In Pre-Kindergarten through third grade, children develop phonological awareness (including more advanced phonemic awareness), print concepts, phonics knowledge (including advanced phonics), and decoding skills, all of which contribute to the development of fluent reading. These skills are a necessary foundation to reach the ultimate goal of reading: comprehension. All children should participate in daily core instruction in foundational skills, as one part of a complete literacy program, alongside the development of oral language and in connection with engaging with authentic text and writing. In the early grades, children need engaging, active, repetitive, and efficient practice within a culturally responsive context to develop these foundational skills of literacy.
Explicit and systematic core instruction ensures that all children have equitable opportunity to learn and practice foundational skills. Differentiated foundational skills instruction in small groups is also necessary because students develop uniquely and need varying amounts of time on different skills. Assessment informs instruction that meets the unique needs of each child.
The Mass Literacy Guide details foundational skills instruction for Pre-K , Kindergarten , Grade 1 , Grade 2, and Grade 3 . The chart below provides an overview of that instruction, and, although the foundational skills are discussed individually, they are interrelated in their development.
Additionally, to provide explicit and systematic instruction in foundational skills, and to meet the unique needs of ALL students, teachers must have access to high-quality curriculum materials from which to plan. The CURATE project provides information about published curricular materials and resources for high-quality curricular materials that include evaluation for culturally responsive practices.
Learning to read words seems to come effortlessly to some children, but for many it is hard work. Effective practice involves trying out the new skill, making some mistakes, and receiving corrective feedback from the teacher. A trusting and respectful relationship between student and teacher and a basic understanding of the linguistic assets a student brings are a necessary context for practice with corrective feedback. In a space that is safe and supportive, students are better able to persevere in practicing these skills until they are secured.
While corrective feedback to multilingual students is necessary, it should always be provided in an affirming way and in a way that helps students build metalinguistic awareness of similarities and differences between their first language and English (WIDA Focus Bulletin, Translanguaging, 2020 ). For instance, when learning sound-spelling correspondences in English, bilingual children may apply knowledge about sounds from their home language. An example is a child whose home language is Spanish and has developed some literacy in Spanish, who may at times read the "j" sound as /h/ as it sounds in Spanish. Feedback to this child should affirm the source of their knowledge of Spanish while explicitly teaching that this letter is pronounced differently in English. Feedback should not attack or criticize, but rather celebrate that the student is applying their understanding of one language to their learning of a second (Lambert, 2021, 3:49). Teachers can also help students identify similarities between their home language and English. For example, there are many cognates in Spanish and English (e.g., problema / problem, elefante / elephant). Teaching students the strategy of recognizing cognates will help them see how bilingualism is a "superpower," as their knowledge of L1 will help them learn L2 faster.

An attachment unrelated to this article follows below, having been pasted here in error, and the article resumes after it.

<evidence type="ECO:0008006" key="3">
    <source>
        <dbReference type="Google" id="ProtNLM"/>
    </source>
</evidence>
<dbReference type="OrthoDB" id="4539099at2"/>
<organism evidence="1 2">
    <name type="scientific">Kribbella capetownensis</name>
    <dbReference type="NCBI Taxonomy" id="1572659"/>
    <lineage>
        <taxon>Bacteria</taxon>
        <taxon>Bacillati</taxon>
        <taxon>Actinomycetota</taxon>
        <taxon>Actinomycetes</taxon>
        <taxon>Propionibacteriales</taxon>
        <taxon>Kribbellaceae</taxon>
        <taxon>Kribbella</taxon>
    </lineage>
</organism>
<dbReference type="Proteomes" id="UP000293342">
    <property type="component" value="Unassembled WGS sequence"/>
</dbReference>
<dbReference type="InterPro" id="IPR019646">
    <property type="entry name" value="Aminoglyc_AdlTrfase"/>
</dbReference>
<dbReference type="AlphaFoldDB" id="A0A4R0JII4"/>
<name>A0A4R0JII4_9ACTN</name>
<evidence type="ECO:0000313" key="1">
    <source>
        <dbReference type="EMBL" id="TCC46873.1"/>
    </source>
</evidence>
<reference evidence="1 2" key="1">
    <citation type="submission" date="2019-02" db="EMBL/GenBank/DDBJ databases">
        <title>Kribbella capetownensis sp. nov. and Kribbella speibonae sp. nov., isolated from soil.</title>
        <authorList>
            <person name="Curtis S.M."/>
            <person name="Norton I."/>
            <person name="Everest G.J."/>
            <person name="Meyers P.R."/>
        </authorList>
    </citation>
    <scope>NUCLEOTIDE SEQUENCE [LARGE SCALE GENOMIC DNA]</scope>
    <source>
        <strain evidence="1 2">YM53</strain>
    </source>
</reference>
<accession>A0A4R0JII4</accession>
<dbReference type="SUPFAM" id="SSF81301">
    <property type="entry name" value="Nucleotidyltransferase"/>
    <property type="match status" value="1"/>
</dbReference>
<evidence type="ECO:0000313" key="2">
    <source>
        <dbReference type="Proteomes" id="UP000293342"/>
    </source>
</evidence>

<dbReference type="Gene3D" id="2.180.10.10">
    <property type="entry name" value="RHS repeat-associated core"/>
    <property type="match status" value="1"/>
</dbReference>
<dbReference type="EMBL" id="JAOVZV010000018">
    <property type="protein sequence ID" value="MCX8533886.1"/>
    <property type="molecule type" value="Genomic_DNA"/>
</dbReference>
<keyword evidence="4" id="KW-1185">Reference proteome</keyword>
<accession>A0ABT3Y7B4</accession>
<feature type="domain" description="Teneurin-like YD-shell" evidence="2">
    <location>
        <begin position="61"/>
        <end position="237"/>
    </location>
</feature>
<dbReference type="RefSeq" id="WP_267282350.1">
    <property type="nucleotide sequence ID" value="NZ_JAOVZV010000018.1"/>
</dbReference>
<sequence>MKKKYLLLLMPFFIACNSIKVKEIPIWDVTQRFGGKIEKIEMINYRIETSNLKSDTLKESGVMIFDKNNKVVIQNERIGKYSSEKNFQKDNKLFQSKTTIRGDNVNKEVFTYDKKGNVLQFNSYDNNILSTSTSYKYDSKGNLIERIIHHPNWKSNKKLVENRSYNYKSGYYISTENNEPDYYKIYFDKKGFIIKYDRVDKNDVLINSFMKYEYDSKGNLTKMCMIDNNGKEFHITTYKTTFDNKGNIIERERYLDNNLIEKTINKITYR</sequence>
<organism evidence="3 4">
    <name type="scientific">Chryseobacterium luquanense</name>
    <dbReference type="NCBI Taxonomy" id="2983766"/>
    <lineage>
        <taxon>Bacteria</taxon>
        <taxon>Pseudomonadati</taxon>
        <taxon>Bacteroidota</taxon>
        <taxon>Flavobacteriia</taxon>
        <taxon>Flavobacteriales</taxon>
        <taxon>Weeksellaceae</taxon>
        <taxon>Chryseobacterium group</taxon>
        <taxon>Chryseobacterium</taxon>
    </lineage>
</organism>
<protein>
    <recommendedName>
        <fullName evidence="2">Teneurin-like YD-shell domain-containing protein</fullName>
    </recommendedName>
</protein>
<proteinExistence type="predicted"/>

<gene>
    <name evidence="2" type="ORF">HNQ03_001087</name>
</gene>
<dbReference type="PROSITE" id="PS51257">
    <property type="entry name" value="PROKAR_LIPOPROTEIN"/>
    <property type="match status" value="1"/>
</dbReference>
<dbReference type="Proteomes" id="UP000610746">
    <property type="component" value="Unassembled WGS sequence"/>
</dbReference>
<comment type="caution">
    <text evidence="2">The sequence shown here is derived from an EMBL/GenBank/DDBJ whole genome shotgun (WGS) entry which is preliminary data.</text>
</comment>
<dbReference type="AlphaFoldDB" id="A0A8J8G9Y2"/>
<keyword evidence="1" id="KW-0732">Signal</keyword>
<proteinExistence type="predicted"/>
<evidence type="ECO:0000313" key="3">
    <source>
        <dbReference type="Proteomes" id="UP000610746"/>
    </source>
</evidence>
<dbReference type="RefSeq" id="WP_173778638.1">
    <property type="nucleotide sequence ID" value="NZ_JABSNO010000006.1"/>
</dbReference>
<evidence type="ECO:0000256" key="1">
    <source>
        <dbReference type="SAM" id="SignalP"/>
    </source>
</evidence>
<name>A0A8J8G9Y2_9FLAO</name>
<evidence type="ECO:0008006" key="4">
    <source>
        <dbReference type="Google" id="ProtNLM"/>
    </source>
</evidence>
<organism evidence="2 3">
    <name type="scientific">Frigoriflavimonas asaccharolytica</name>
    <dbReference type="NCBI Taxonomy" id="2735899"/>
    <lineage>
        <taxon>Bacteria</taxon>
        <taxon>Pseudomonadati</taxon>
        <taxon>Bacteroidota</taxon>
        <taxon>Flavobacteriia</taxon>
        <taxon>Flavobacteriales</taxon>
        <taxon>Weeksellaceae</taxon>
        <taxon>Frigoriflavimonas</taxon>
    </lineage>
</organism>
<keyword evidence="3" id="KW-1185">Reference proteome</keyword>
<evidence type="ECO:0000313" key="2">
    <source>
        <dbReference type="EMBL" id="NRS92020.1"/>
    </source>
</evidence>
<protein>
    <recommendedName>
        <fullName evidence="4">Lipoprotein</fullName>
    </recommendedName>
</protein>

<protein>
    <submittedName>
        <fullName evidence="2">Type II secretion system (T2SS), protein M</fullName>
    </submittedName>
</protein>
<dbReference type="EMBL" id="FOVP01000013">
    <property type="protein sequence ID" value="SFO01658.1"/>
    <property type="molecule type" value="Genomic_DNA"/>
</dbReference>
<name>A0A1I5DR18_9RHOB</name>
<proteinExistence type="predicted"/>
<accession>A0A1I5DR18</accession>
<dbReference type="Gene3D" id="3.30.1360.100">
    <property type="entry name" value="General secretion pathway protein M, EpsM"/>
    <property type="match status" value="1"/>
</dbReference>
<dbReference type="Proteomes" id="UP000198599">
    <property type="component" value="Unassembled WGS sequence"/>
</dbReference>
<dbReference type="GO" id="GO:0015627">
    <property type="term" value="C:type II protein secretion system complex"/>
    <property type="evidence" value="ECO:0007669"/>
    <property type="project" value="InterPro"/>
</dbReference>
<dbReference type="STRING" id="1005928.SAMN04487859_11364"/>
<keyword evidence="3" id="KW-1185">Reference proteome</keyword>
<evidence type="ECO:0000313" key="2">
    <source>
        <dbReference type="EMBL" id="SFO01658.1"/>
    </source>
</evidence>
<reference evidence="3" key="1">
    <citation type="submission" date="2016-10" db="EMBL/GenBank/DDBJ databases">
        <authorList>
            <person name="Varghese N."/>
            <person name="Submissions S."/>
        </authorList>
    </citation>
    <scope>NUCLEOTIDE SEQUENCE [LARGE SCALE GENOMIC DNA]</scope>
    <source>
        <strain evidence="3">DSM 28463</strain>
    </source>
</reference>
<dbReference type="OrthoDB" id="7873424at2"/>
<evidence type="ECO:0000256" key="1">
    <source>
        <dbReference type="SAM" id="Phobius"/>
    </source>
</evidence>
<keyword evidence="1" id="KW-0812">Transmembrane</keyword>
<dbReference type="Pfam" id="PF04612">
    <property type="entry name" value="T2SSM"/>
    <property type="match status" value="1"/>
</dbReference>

When focusing on the foundational skills of literacy, teachers should be aware of variation in student dialect and pronunciation of phonemes and words. An accent is not a mispronunciation. A child's consistent pronunciation of a sound (for instance, if a child consistently pronounces the short /e/ sound closer to short /i/, as in pronouncing pen more like pin) should not be considered an error, but rather appropriate pronunciation for the child within her accent and/or dialect.
English learners must have equitable opportunity to meaningfully participate in all foundational skills instruction. Please refer to WIDA Can Dos, WIDA Instructional Supports, and Supporting Early Literacy for Multilingual Learners (Instruction Partners) for information and strategies to support English Learners.
Cardenas-Hágan, E. (2020). Literacy foundations for English learners: A comprehensive guide to evidence-based instruction.
Castro, Mariana. (2020). Translanguaging: Teaching at the intersection of language and social justice . WCER: University of Wisconsin-Madison.
Gay, G. (2000). Culturally responsive instruction: Theory, research, and practice. New York: Teachers College Press.
Lambert, S. Host. (2021, October 20). Empowering multilingual learners: Elsa Cárdenas-Hagan. (S4-08) [Audio podcast episode]. In Science of Reading: The Podcast. Amplify Education.
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Last Updated: August 18, 2022
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